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Did you know that potatoes are the third most popular food crop in the world (after rice and wheat, of course)?
Whether you take them baked, mashed, or fried, it’s hard to deny how crucial potatoes are to the average Western family’s diet – my family included! And that means a whole lot of potato peels are going in the trash every day!
Composting potatoes, whether it’s through bokashi or traditional compost, is 100% possible. As long as the material is free of disease, composting potato scraps is no different than any other vegetable matter.
But composting potatoes isn’t as straightforward as it might seem! Here’s everything you need to know about sustainably disposing of this everyday kitchen waste:
Can I Compost Potatoes?
Yes! Potatoes can be composted with the rest of your garden-friendly kitchen scraps.
Despite their typical color, potatoes are considered a “green” material. Be sure to balance out your compost heap with “brown” materials like wood chips, dry leaves, or cardboard.
Can You Compost Potato Plants?
Technically, yes! The stems and leaves of potato plants can be composted just like any other yard or garden debris.
Before you get started, though, it’s important to understand the potential risks of composting potato plants from your garden.
Is It Safe To Compost Blighted Potatoes?
Blight is a spore-borne disease that most commonly affects the leaves of garden potato plants. In extreme cases, though, the infection can reach all of the way to the tubers.
Blight spores spread very easily and are incredibly resilient. Even after the potatoes are harvested, spores can remain in the surrounding soil for up to 4 years!
Potatoes infected with blight should never be composted. Leaves and stems of potato plants infected by blight should also be kept far away from active compost.
Some potato gardeners avoid composting the foliage altogether because blight infections are so common.
If blight spores are introduced to your compost, it will be extremely hard to remove them — starting over is often the only solution.
How To Compost Potato Peels
Potato skins are one of the most common types of organic kitchen waste. You can ensure discarded potato peels break down in your compost heap efficiently and safely by using the following tips:
- Break apart potato skins into small pieces before composting. If you’re composting a large number of potato peels, add only a fraction of the waste to your compost pile at a time.
- Inspect all potato waste for signs of blight — unusually brown or purple skin, white mold, decaying tuber flesh, etc. If you’re ever unsure about the presence of blight spores, it’s better to be safe than sorry!
- Place potato peels as deep into your compost as possible. This will cut off sunlight and oxygen from the discarded skins and help prevent new potato plants from sprouting. (Keeping old potato peels from sprouting will greatly reduce the risk of blight forming in your compost pile.)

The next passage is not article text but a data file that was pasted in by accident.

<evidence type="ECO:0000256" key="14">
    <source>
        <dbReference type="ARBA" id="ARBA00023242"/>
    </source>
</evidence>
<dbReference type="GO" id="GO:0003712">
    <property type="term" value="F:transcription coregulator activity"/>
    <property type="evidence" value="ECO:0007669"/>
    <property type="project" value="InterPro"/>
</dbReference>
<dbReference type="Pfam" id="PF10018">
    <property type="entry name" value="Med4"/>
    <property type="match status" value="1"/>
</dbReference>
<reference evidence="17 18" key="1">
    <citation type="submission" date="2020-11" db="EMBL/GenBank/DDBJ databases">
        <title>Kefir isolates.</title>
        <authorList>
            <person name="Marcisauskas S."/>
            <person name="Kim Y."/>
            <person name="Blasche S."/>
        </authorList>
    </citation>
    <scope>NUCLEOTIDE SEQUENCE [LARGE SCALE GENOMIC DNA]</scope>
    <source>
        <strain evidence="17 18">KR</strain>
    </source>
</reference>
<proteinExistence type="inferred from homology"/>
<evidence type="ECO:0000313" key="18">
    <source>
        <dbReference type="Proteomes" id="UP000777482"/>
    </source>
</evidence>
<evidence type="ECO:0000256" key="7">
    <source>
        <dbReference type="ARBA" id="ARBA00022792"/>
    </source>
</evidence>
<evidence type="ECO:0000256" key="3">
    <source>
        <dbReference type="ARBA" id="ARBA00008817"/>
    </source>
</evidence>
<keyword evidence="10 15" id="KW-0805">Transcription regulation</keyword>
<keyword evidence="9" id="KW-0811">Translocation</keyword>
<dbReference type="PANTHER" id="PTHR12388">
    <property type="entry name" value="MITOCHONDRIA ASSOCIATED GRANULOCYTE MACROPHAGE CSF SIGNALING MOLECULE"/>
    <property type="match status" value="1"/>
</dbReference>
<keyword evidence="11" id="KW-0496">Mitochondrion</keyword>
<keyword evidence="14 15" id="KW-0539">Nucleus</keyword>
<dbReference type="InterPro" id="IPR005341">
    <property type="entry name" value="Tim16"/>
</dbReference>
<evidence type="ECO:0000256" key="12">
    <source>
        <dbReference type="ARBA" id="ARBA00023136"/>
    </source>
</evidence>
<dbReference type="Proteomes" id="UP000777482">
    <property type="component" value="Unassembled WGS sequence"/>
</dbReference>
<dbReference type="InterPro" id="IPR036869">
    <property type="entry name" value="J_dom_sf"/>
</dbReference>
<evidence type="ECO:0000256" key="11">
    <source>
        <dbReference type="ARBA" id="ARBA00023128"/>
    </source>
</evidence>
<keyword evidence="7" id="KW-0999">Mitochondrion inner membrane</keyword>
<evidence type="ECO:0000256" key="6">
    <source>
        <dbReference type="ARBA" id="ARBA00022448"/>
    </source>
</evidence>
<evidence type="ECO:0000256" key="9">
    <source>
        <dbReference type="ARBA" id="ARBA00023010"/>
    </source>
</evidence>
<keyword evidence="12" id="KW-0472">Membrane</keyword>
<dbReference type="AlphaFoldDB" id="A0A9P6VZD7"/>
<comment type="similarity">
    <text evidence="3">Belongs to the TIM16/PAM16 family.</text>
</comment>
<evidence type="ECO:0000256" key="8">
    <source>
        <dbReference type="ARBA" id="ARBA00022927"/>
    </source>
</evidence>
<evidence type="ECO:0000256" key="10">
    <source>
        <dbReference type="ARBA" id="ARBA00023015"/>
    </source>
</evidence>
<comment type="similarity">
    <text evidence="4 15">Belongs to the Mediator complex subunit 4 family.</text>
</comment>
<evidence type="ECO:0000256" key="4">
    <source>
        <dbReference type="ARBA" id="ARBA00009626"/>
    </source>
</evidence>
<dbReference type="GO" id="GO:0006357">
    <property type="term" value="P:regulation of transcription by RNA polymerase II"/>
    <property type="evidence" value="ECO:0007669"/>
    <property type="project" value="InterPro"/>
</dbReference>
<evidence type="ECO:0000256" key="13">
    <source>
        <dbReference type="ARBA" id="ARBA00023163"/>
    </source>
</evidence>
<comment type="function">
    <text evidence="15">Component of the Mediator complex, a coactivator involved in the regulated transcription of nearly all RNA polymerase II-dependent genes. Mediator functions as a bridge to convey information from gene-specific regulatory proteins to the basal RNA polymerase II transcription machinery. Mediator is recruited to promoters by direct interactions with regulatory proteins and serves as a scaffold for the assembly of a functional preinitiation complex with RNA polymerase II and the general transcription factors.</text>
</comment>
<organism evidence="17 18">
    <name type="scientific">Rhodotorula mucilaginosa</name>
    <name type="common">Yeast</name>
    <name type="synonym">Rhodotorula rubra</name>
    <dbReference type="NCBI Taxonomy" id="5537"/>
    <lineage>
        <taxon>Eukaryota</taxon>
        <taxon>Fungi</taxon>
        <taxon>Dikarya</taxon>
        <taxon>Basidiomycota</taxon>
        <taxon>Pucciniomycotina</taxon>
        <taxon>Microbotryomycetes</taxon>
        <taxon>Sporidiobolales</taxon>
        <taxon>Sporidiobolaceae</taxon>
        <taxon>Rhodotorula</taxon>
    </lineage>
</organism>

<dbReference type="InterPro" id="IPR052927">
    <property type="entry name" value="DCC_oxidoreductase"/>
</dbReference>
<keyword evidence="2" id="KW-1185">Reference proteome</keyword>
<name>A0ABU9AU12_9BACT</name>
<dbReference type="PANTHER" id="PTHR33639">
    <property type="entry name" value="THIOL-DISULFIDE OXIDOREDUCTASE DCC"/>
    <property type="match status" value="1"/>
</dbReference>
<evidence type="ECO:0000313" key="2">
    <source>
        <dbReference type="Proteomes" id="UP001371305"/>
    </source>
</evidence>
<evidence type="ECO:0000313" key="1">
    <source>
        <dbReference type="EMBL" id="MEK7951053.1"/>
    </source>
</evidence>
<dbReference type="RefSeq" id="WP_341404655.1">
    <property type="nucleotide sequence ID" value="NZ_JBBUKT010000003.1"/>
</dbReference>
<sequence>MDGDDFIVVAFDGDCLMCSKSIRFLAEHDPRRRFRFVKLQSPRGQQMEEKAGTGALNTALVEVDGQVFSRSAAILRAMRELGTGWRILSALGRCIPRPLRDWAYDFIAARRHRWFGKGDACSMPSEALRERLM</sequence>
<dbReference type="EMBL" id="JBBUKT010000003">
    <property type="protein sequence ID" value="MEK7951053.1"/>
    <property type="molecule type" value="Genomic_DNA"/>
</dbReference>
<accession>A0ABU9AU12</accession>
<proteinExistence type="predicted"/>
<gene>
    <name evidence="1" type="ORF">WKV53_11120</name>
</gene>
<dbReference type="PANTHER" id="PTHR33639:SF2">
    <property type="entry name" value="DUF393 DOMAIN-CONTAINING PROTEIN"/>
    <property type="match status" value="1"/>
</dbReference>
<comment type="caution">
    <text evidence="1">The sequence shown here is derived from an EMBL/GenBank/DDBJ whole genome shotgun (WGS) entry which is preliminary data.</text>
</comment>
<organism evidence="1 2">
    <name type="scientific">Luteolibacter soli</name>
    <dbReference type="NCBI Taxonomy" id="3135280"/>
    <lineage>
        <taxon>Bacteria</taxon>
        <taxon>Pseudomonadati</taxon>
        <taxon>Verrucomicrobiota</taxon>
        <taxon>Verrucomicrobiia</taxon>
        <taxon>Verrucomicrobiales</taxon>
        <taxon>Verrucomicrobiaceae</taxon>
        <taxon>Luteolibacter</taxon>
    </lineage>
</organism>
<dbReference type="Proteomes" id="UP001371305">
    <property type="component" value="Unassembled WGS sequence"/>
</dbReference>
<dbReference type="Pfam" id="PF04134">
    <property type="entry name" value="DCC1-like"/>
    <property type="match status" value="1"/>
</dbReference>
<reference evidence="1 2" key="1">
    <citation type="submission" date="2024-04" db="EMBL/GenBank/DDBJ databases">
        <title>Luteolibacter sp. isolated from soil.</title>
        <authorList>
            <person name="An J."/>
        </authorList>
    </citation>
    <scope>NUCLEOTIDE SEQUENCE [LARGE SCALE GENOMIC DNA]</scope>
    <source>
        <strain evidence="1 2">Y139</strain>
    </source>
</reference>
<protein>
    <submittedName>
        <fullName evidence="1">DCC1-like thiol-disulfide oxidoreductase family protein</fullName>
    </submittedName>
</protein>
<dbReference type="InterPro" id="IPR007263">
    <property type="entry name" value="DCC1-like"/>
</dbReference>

Frequently Asked Questions
Can you compost potato chips?
Yes! I find it hard to believe that leftover chips are a thing, but yes- they are safe for composting!
Potato chips are an organic material that can be composted like most other food items. They are considered a “green” material when it comes to feeding your compost pile.
With that said, be careful about adding particularly greasy potato chips to your compost. Grease (and other forms of fat) are not good for home composting and can lead to foul odors coming from your heap.
For the best results: Avoid composting chips that are extremely greasy. When adding potato chips to your compost, finely crush the chips and integrate them in small amounts to maintain a balanced pile.
Can you compost sweet potatoes?
When it comes to composting, you can treat sweet potatoes just as you would any other variety of tuber!
Feel free to compost sweet potato peels, along with uneaten fries and chips made of this tuber. If you grow sweet potatoes in your garden, old stems and foliage can also be composted.
While sweet potato is not innately vulnerable to traditional potato blight, it is susceptible to something called Southern blight. Care should be taken when composting sweet potatoes to avoid introducing these blight spores to your pile.
Can you compost potato skins in a worm bin?
Potatoes, like all members of the nightshade family, contain a toxic compound called solanine. Solanine acts as a natural pesticide. Composting worms will avoid consuming potato peels.
Once the potato waste partially breaks down, it will become safe for the worms to eat. In the meantime, however, the solanine being released from the peels may also interfere with the beneficial bacteria in your worm bin.
So, while you can technically add potato skins to your worm bin, it’s not an ideal solution.